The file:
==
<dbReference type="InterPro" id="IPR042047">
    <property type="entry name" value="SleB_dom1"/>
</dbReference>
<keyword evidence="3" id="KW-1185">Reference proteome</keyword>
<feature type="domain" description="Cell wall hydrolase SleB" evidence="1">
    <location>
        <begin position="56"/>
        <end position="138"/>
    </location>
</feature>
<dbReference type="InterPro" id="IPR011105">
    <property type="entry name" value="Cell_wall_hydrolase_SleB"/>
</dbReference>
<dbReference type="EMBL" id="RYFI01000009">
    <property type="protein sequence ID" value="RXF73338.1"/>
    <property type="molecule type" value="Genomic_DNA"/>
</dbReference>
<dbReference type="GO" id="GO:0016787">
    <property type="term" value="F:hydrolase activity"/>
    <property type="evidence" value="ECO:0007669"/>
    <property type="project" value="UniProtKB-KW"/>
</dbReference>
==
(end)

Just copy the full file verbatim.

<dbReference type="InterPro" id="IPR042047">
    <property type="entry name" value="SleB_dom1"/>
</dbReference>
<keyword evidence="3" id="KW-1185">Reference proteome</keyword>
<feature type="domain" description="Cell wall hydrolase SleB" evidence="1">
    <location>
        <begin position="56"/>
        <end position="138"/>
    </location>
</feature>
<dbReference type="InterPro" id="IPR011105">
    <property type="entry name" value="Cell_wall_hydrolase_SleB"/>
</dbReference>
<dbReference type="EMBL" id="RYFI01000009">
    <property type="protein sequence ID" value="RXF73338.1"/>
    <property type="molecule type" value="Genomic_DNA"/>
</dbReference>
<dbReference type="GO" id="GO:0016787">
    <property type="term" value="F:hydrolase activity"/>
    <property type="evidence" value="ECO:0007669"/>
    <property type="project" value="UniProtKB-KW"/>
</dbReference>